MANILA, Philippines?A German tanker with 12 Filipinos among its crew was hijacked on Thursday off the Horn of Africa, raising the number of Filipinos in the hands of Somali pirates to 56, the Department of Foreign Affairs reported Friday.
DFA Spokesperson Bayani Mangibin, quoting a communiqué from the Philippine Embassy in Nairobi, Kenya, said the Filipinos were among the 13-man crew of the MV Longchamp, which was loaded with liquefied petroleum gas.
Registered in the Bahamas, the MV Longchamp is managed by the German firm Bernhard Schulte Shipmanagement.
The firm said in a statement that seven pirates boarded the tanker early Thursday. No ransom demands have been made yet.
Reports said that the ship?s master had been briefly allowed to communicate with the firm and had said that the crew of 12 Filipinos and one Indonesian were safe even though gunshots were heard over the ship?s radio.
Lt. Nathan Christensen, a Bahrain-based spokesman for the US 5th Fleet, said the ship was seized off the southern coast of Yemen, about 95 kilometers from the town of al-Mukalla, the capital of the Hadramaut region.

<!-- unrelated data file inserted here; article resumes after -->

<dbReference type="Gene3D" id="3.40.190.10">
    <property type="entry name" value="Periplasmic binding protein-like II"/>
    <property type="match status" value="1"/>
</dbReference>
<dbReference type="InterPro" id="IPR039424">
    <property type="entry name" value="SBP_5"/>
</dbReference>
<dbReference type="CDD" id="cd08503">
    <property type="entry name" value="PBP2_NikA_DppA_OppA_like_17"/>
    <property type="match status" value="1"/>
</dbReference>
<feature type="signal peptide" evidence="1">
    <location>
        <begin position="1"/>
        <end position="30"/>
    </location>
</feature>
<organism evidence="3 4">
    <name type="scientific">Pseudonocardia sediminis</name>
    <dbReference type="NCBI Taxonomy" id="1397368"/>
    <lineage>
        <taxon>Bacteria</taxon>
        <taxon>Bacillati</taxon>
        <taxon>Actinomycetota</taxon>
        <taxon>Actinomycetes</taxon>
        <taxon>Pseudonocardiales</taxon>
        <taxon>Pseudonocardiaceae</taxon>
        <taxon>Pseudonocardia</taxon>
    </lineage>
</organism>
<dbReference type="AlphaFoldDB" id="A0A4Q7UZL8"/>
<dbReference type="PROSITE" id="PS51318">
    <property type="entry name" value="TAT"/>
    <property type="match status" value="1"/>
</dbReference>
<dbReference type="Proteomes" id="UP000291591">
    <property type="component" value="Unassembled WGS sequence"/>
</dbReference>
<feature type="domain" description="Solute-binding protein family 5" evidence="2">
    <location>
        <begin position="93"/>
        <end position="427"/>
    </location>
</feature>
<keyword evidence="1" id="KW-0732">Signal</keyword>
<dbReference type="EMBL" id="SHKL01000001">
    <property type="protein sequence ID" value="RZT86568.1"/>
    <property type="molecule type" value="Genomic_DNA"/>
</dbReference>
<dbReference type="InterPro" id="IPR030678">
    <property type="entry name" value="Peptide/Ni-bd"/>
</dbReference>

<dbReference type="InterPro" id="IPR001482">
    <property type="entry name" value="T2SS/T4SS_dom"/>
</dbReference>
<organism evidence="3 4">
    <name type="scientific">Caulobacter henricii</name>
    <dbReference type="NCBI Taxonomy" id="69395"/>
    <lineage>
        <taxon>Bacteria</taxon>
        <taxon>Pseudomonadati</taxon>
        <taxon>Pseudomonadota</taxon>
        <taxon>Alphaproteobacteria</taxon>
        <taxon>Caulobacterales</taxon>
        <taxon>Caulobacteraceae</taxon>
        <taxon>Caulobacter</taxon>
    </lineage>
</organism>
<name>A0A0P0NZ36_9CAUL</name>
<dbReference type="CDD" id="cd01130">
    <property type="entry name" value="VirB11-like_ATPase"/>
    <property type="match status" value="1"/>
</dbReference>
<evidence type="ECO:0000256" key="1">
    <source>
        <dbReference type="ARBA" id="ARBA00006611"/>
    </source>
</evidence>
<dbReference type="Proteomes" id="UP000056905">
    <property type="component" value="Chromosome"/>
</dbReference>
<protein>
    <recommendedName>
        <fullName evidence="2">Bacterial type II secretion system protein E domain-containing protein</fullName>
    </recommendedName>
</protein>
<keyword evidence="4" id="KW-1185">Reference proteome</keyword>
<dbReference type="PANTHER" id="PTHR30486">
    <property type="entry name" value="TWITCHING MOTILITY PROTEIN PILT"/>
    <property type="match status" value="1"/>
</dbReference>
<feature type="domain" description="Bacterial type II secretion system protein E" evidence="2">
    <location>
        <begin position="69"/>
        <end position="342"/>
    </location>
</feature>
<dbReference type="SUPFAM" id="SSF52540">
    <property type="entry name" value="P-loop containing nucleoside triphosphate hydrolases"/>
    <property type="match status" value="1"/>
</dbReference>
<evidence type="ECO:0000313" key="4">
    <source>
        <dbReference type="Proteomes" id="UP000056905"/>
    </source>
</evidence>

Robin Phillips, deputy director of the Bahamas maritime authority in London, said the Longchamp had been traveling in a corridor secured by EU military forces when it sent a distress signal before dawn.
?Ships and helicopters were dispatched, but they arrived too late,? said Phillips, adding that gunshots could be heard over the radio. He said the ship later set a course for Somalia, to the south.
The MV Longchamp is the third ship hijacked this month in the Gulf of Aden, one of the world?s busiest shipping lanes. It is the first with a Filipino crew.
Last year, a total of 17 ships with 208 Filipino seafarers on board had been hijacked off the Horn of Africa.
Most of the ships were released after their owners were reported to have paid ransom to pirates. Still being held are the MT Stolt Strength (hijacked Nov. 11), Tianyu No. 8 (hijacked Nov. 14), MV Chemstar Venus (hijacked Nov. 16).
The Philippines supplies one-third of the world?s shipping manpower, with about 270,000 Filipino seamen employed by foreign maritime agencies.
Somalia, a nation of about 8 million people, has not had a functioning government since warlords overthrew a dictator in 1991 and then turned on each other.
Piracy has taken an increasing toll on international shipping in the key water link between the Mediterranean Sea and the Indian Ocean.
Pirates made an estimated $30 million from hijacking ships for ransom last year, seizing more than 40 vessels off Somalia?s coastline.
Somali waters are now patrolled by more than a dozen warships from Britain, France, Germany, Iran and the United States. China and South Korea have also ordered warships sent to the region to protect their vessels and crews from pirates. Cynthia D. Balana and Inquirer wires